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Boulies Ninja Pro review: Supreme seating – Pocket-lint

The Boulies Ninja Pro is a stylish and relatively affordable gaming chair, but how does it perform in the real world?
The Ninja Pro is the most affordable gaming chair in Boulies current lineup, but it still features the premium materials and construction that the brand is known for. In a broader sense, the Ninja Pro is an upper-mid-range gaming chair, costing significantly more than budget options from brands like GT Omega, but sitting well below the asking price of anything from Secretlab.
I think the Ninja Pro sits in the sweet spot for most people, it's still affordable enough to be considered but offers tangible benefits and quality improvements over budget-oriented seating. The question is, is it any good? I parked my rear on it for the last few weeks, and here's what I found out.
If the styling appeals, the Boulies Ninja Pro won’t disappoint with its quality construction and materials. It’s a solid gaming chair at a fair price.
If you've built a gaming chair before, then you'll be in for very few surprises with the Boulies Ninja Pro. I've built a lot of gaming chairs over the years, and the process is almost always identical.
In the box, you get all the tools you need and some easy-to-follow instructions, all in all, I was up and running in about 20 minutes or so. As I mentioned, though, it's not my first rodeo, so budget some extra time if you've not built one before. A good electric screwdriver will really speed up the process, too.
Some brands, like Noblechairs for instance, attach the armrests for you, but the Boulies chair comes with them separately in the box. It's only a matter of tightening eight bolts, though, so don't let it put you off.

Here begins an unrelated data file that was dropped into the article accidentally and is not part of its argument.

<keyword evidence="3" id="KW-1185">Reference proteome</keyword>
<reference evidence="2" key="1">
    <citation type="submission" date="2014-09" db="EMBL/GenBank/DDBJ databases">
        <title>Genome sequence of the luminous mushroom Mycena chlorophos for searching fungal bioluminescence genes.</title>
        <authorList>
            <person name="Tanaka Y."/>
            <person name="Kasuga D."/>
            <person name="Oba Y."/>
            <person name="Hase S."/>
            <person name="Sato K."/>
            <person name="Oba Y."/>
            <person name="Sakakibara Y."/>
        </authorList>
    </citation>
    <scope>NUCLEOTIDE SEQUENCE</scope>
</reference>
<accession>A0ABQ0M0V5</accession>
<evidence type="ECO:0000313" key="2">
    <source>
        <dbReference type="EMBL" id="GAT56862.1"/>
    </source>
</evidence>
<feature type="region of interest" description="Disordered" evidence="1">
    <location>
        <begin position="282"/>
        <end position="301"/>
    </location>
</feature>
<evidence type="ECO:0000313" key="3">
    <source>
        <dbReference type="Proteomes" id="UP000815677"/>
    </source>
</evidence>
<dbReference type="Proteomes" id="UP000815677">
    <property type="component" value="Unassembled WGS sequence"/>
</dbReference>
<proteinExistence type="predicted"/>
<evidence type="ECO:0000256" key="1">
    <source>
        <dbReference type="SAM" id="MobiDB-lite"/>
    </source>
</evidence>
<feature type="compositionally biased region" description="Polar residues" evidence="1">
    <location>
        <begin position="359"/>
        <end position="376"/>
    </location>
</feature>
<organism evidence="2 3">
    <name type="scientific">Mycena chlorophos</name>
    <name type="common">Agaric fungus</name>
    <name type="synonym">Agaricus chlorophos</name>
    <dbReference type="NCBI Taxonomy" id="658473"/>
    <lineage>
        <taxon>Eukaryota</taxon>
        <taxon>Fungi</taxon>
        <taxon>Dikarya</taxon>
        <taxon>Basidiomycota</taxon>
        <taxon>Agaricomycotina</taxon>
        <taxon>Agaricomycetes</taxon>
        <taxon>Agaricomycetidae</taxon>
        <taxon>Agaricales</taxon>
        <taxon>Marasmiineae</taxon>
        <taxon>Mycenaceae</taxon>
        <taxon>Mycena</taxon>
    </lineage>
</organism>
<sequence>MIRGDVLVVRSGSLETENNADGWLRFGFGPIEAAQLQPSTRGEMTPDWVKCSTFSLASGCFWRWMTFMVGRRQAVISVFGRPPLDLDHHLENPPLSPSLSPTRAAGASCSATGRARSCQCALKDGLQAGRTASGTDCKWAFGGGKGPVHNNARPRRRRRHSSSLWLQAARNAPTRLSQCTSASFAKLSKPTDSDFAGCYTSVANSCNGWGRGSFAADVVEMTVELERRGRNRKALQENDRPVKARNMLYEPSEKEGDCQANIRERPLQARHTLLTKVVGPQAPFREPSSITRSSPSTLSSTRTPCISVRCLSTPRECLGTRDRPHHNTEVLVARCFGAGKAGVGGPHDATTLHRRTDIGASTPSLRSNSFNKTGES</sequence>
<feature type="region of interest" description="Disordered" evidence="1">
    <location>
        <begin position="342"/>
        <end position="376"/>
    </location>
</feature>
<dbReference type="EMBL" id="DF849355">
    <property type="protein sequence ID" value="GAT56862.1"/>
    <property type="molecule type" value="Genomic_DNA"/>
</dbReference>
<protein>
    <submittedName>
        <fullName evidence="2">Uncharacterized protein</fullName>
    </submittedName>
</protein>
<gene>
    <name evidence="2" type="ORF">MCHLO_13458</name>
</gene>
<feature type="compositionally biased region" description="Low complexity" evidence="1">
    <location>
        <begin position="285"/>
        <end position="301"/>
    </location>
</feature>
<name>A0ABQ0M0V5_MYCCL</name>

I have the Dark Teal variant in for testing, and I think it looks superb. While it's clearly a gaming chair, the colour use and branding choices give it a more grown-up look than your typical gaming seat, so it doesn't look too out of place in a home office. The same can be said for most of the other colour options, too, they all look quite classy with contrasting stitching and subtle pops of colour throughout.
All options are finished in Boulies' signature ultraflex artificial leather, spliced with microfibre suede sections. Boulies says this combination makes the chair more breathable for long sessions, and I'm not entirely sure how that's supposed to work, but I've been testing in the hot summer months and I have never found it to be sticky or uncomfortable – so it must work to some extent.
The gas-lift structure and base are pretty typical of a mid-range gaming chair, so there's not much that bears mentioning there. They work as intended and the inclusion of slightly oversized caster wheels with PU sleeves means that the chair rolls well on hard surfaces. It'll still take some effort to roll across deep carpet, though.
The armrests impressed me the most, they have glossy aluminium baseplates and adjustment buttons, which gives them a really premium feel. Even expensive chairs like the Noblechairs Legend have plastic adjustment buttons, so this is a really nice touch. The armrests may look like they're made from hard plastic, but they're actually quite padded, and the curved edges serve to enhance the comfort further.